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Copyright Theodore Sturgeon Literary Trust
The symbol of the Q with an arrow through it was used by Sturgeon in his signature after the mid-1970s. He also wore it as a necklace. The symbol appears on the Theodore Sturgeon Memorial award for the year's best science ficiton story, given at the Center for Science Fiction.
I'm 28 years old (or will be when this is published) and the man I'm writing about is more than twice my age. And when I was just half this age, 14, it occurs to me now, I was at a party on the 14th floor of the Pick-Congress Hotel in Chicago at about five in the morning, the last night of my first science fiction convention, and Judith Merril, famed anthologist and author/editor of some of my favorite books, turned to me and asked -- just about everyone but me had consumed a fair quantity of alcohol by this time --"Doesn't it bother you to see that your heroes have feet of clay." And I said, "They couldn't be heroes if they didn't," or some such clever 14-year-old remark. Then the sun came up over Lake Michigan while the drunk science fiction writers told stories and sang folk songs, and I was indeed filled with quiet awe -- not at the great names made flesh around me, but at whatever miracles had brought me, at age 14, to this inner sanctum, this place of dreams.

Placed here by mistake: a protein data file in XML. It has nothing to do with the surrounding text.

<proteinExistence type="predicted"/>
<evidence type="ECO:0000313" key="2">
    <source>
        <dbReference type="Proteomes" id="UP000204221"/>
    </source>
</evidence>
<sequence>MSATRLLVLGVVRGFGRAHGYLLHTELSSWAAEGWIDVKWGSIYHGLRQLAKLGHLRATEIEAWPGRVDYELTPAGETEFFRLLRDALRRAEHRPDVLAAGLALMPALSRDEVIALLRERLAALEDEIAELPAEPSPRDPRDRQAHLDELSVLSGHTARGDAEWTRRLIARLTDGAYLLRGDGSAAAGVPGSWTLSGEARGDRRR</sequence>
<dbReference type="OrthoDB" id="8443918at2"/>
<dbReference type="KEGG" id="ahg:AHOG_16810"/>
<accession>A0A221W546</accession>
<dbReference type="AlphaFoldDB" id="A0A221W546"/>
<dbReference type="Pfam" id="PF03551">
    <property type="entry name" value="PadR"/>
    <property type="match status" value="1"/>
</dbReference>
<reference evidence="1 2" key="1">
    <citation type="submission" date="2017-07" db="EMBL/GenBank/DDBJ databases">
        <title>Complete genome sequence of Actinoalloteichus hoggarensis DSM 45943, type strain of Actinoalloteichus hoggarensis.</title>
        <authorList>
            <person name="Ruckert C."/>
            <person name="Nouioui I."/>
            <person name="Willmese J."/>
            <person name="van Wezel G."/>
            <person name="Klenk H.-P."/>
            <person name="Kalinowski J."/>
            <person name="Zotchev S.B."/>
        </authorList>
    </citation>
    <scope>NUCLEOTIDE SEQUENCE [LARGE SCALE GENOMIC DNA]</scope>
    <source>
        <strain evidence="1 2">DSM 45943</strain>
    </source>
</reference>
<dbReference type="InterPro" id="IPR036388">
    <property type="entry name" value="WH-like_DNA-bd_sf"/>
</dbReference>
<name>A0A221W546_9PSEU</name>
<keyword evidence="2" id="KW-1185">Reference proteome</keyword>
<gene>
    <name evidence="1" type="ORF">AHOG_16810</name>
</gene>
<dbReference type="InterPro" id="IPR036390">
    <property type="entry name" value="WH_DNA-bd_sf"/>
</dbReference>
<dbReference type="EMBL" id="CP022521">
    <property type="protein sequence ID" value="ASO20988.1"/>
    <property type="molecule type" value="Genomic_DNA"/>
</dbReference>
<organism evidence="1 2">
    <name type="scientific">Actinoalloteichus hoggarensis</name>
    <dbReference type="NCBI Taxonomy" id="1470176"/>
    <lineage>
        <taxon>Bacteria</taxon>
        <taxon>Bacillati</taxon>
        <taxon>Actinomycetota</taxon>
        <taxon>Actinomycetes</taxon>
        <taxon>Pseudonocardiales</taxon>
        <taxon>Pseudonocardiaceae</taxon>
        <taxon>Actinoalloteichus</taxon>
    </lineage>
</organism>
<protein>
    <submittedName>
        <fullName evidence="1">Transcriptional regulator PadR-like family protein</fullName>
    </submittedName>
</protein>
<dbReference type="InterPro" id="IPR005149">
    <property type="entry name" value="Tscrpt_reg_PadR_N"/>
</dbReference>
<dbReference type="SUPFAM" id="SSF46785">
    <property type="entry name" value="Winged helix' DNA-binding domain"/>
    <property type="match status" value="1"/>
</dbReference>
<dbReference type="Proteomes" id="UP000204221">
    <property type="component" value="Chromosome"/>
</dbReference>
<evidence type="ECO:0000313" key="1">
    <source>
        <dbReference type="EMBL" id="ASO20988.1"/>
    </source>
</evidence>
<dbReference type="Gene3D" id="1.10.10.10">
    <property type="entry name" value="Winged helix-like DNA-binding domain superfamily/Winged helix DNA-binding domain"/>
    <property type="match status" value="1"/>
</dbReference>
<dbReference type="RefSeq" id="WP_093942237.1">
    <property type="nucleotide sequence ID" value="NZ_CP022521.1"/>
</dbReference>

Theodore Sturgeon was Guest of Honor at that particular science fiction convention (Labor Day Weekend, 1962), and I shook his hand but didn't actually talk with him. He had his wife and his children with him, and was very much the center of attention wherever he went in the convention hall, and anyway I had nothing to say; I loved the man and I loved his stories and there was no way I could tell him that.
Fourteen years later I visit his home, we talk about anything and everything, I enjoy his hospitality and see his feet of clay -- we've been friends of a sort for two or three years now -- and each time I read a story of his he is again my favorite writer, a worker of miracles; but in between times he's just a friend, attractive and annoying and as blind as the rest of us...... To write this story I need a hero, because this is a story of great achievements. But even after months of careful research, the man slips away from me, he's too human -- I know him and his life so well but I still can't understand where his miracles come from.Read More ->